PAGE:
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This Land is Your Land: President and Mrs. Bush Visit Boston’s High Performing Brooke Charter School
On Tuesday, the George W. Bush Institute convened four of its Alliance to Reform Education Leadership Programs (AREL) programs – Building Excellent Schools, Harvard Graduate School of Education, KIPP and Achievement First – along with Massachusetts State Commissioner for Elementary and Secondary Education, Mitchell Chester and The Lynch Foundation, for a roundtable discussion on the impact of school leadership on student achievement.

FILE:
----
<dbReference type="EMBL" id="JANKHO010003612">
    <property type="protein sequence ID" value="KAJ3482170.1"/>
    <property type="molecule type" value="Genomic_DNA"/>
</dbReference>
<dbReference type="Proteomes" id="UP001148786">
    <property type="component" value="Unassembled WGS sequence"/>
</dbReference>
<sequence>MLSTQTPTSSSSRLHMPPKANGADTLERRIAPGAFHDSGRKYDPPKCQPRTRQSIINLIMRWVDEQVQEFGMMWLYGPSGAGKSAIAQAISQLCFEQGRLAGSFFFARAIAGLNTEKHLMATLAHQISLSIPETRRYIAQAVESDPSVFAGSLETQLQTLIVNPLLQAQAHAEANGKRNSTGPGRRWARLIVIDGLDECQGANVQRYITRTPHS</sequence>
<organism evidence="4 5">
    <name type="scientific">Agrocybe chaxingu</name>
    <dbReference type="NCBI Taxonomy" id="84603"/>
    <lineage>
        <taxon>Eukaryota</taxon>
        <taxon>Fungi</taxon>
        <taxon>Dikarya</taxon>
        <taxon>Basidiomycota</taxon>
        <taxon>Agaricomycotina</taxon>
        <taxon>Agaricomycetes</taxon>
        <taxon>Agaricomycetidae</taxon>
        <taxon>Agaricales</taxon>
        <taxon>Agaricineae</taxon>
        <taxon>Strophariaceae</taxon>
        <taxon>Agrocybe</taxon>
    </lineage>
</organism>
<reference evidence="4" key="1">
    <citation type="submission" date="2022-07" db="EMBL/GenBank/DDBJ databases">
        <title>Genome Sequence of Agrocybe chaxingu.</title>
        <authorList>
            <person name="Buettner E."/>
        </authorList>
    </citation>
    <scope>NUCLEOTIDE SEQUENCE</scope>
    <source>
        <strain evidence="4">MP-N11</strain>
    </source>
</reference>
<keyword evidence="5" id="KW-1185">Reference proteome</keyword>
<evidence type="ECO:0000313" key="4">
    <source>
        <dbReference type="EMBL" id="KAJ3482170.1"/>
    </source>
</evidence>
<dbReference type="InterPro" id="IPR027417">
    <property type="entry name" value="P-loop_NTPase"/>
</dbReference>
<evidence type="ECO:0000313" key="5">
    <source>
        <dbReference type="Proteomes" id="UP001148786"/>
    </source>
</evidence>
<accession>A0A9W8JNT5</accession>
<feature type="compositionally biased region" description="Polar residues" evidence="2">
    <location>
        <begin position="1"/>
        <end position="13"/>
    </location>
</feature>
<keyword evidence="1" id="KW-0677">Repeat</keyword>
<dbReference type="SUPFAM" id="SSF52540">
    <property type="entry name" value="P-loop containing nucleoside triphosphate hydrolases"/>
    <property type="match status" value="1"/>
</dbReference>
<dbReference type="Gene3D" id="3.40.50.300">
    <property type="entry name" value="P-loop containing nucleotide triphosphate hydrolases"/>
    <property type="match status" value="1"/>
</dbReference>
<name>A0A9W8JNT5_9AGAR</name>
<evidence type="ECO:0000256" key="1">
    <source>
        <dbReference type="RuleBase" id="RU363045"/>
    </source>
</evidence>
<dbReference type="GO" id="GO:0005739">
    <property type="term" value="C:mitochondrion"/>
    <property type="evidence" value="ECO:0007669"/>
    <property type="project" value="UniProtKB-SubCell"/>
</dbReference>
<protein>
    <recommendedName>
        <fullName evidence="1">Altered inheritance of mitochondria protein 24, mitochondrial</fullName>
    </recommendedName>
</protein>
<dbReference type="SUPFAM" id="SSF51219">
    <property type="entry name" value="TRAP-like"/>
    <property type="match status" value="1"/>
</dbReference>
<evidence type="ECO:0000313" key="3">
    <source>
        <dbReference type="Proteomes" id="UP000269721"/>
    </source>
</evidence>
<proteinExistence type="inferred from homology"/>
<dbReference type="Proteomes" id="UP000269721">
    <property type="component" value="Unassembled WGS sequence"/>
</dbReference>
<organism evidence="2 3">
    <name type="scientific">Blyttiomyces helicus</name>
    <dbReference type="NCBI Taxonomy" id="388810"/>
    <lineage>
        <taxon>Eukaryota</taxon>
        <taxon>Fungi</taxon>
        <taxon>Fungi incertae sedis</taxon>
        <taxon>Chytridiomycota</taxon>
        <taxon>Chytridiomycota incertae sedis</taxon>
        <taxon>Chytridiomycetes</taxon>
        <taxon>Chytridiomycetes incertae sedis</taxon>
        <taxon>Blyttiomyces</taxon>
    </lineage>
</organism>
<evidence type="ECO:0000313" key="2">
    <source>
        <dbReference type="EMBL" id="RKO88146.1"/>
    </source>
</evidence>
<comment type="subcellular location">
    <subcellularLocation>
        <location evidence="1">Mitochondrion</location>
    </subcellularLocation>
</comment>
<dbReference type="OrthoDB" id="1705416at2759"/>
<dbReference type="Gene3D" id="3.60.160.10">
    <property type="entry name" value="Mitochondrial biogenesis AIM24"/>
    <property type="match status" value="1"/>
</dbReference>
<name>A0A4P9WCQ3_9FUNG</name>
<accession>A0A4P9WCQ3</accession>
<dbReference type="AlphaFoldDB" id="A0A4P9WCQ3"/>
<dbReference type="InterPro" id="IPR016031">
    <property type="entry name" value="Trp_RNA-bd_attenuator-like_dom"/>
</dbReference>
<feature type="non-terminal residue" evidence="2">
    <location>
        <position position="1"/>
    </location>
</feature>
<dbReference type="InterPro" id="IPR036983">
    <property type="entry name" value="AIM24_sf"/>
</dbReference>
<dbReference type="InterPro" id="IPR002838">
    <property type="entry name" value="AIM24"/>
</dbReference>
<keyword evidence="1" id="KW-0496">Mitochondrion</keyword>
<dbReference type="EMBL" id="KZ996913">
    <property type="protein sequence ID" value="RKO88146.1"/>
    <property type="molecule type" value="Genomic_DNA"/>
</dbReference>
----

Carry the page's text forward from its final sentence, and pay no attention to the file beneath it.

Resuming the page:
The Bush Institute was proud to hold this event at Brooke Charter School Mattapan. Brooke Charter Schools exemplify the Bush Institute’s belief that every child can learn, achieving 100% proficiency in 8th grade math and reading and ranking number one among 7th and 8th grade students across the entire state. The charter network proves that accountability, quality principals and excellent teachers make a difference in a child’s academic performance. Before the roundtable, President and Mrs. Bush met with a group of 1st graders who greeted them waving American flags and proudly singing, “This Land is Your Land.” Even though these scholars were only in 1st grade, each had an idea of what they wanted to be when they grew up. When President Bush asked the first graders, “who does their homework every night,” all of them raised their hand. The forty-third President and First Lady then surprised a group of Brooke Charter School teachers and thanked them for their commitment to providing an excellent education for all children. Inspired by the hard-work of these excellent teachers, President Bush expressed his desire to continue serving the country during his post-Presidency. President Bush talked about how education was a major part of this continued service and stated his belief that accountability for teachers and principals - prevalent throughout Brooke Charter Schools – continues to be a crucial component in improving America’s public schools. Led by the Bush Institute’s Director of Education Reform, Dr. Kerri Briggs, President and Mrs. Bush concluded the day by participating in a roundtable discussion on the impact of principals on student achievement. One roundtable participant was Thabiti Brown, principal of Codman Academy, who was awarded a Lynch Fellowship for Boston College Graduate School of Education – a prospective program for AREL’s second cohort. Embodying the notion that an effective principal can positively impact a student’s academic performance, Thabiti created a culture of high expectations throughout Codman Academy. In a school where 70% of students qualify for free or reduced lunch, Thabiti’s leadership was instrumental in such successes as attendance rising to a 96% daily average and parental engagement reaching 100%. Excelling under a culture of achievement, 100% of Codman’s students received college acceptances upon graduation this past year and will attend impressive universities including Boston College and Loyola University – Maryland in the fall. Another roundtable participant was Andrea “Drea” DeAngelo, founding principal of KIPP Academy Lynn Collegiate. Earning her principal’s license through KIPP Leadership Training, Drea will welcome her school’s first class in the fall. A former Teach For America corps member, boys basketball coach and KIPP Math Chair whose 7th grade students ranked 12th in math proficiency throughout the state of Massachusetts, Drea exemplifies the reasons for recruiting the best potential to serve as our nation’s public school principals. Thabiti and Drea’s stories demonstrate that school leadership matters. For all of America’s students to be successful, we must find ways to recruit and prepare individuals like Thabiti and Drea into and for the principalship. Once at the helm of a school, districts and states must then provide the conditions and autonomy necessary for these individuals to successfully impact their students. On Tuesday, Brooke Charter School Mattapan’s 1st graders sang, “This Land is Your Land” to President and Mrs. Bush. For America to also be “their land,” we must find ways to give every child a quality education. Apparent at Tuesday’s roundtable was the fact that the principal is a pivotal part of achieving this goal. This post was written by Patrick Kobler, Program Coordinator for The Alliance to Reform Education Leadership (AREL) at the George W. Bush Institute. Patrick is a Teach For America alumnus and former student body president of Southern Methodist University.
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